A Diamond Geezer and a Mini Mogul: Two Men Making Waves in Design

Alain Lorenzo

Age: 46

Nationality: French

Profession: CEO De Beers LV

"Try it on," urges Alain Lorenzo, as he holds up an exquisite diamond necklace. The web of white gold and perfect rocks is a far cry from the traditional diamonds of other jewellery houses, as Lorenzo explains: "We wanted to create a collection that women can wear in the daytime, that can be worn informally with casual clothes."

This relaxed direction is apparent in the new London store, a friendly temple of opulence. The store, at the junction of Old Bond Street and Piccadilly, is the first retail outlet of an interesting partnership between two luxury brands. De Beers, with mining and trading expertise, but little retailing experience, approached LVMH (owners of TAG Heuer, Dom Perignon, Louis Vuitton and Christian Dior) which was new to the jewellery sector and keen to expand.

The modest and amiable Lorenzo has a surprising hobby: he's a radio ham, but he can't put up the big aerial he needs in London. In fact, he's taken with all things electronic; an interest that perfectly contrasts with his business life of diamonds, the most natural earthly mineral.

He pauses to show me a man's ring, a substantial, elegant affair, boasting a huge green diamond. "Yesterday," he says, "a man was deciding whether to buy this ring or an Aston Martin." The customer chose the car. I've seen Astons before. But I'd never seen a very rare green diamond. De Beers Enquiries: +44 (0) 20 7758 9700

Adrian Van Hooydonk

Age: 39

Nationality: Dutch

Profession: Industrial Designer

"I've already shown you more than I should," says Adrian Van Hooydonk as he ushers me into a "neutral" room. I'm deep inside the Designworks/USA top-secret design laboratory in California, where they conjure up everything from sleek new BMWs to revolutionary prosthetic limbs. Van Hoydonk is the President, and if he accidentally lets me see anything I shouldn't he'll have to accidentally kill me. "It's the nature of our business," he assures me, as we rush past dozens of men in white coats frantically covering huge objects with white sheets. "If we can't keep things under wraps we would never get any business."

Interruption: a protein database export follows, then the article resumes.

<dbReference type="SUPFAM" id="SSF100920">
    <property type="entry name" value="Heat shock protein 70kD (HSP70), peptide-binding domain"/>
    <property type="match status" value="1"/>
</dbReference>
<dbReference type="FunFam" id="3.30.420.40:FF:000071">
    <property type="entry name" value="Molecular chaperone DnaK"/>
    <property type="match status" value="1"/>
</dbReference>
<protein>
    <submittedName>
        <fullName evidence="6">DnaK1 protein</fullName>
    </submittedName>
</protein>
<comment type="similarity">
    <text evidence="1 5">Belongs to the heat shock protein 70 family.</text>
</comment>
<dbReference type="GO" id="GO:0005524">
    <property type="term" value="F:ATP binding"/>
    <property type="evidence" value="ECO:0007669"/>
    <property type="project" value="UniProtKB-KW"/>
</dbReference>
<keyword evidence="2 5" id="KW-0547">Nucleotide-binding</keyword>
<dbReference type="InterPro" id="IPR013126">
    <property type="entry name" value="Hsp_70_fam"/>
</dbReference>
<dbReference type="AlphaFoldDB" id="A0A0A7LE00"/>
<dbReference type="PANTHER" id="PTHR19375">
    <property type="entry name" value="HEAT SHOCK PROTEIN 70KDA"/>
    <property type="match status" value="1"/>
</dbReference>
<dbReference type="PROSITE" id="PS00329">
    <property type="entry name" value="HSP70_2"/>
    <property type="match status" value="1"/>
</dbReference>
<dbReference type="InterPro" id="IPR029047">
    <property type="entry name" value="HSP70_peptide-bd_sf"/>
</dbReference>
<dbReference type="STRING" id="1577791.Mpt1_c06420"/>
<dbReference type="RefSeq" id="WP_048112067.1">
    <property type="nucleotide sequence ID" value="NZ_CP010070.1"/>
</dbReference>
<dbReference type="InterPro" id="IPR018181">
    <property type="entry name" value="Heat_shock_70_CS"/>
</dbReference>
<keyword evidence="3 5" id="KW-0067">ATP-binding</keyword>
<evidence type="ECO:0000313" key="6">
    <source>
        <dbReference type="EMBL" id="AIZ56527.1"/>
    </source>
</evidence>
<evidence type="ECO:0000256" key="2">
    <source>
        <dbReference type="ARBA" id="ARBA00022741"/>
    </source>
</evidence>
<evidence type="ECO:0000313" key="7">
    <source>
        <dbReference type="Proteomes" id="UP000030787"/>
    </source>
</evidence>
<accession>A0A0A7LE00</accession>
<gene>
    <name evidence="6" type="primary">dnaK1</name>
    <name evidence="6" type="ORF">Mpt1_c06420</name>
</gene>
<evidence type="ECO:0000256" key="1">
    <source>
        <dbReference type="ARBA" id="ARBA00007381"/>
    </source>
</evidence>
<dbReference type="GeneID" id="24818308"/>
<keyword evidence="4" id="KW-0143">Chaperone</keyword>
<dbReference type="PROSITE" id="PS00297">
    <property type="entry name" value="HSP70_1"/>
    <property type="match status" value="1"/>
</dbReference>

And it's quite a business. Set up by BMW to keep their cars at the cutting edge of modern design and also to explore third-party opportunities, Designworks/USA employs over 100 people, designing key products for such disparate clients as Motorola and Formula One teams. The firm has created railway rolling stock for the Deutsche Bahn, as well as the Nokia 9110 Communicator mobile phone. But perhaps Adrian Van Hooydonk's most talked about design is the new Mini, which perfectly reflects his working ethos. "Design should make the world less complicated," he says. "The world is crazy enough without designers making it worse. The trick is to simplify but maintain the emotion, give the impression that it is a living organism." So now we know at least one big secret: the best British car of recent years was designed by a Dutchman, in the US, and built by the Germans.

By Joanne Glasbey and Tim Southwell

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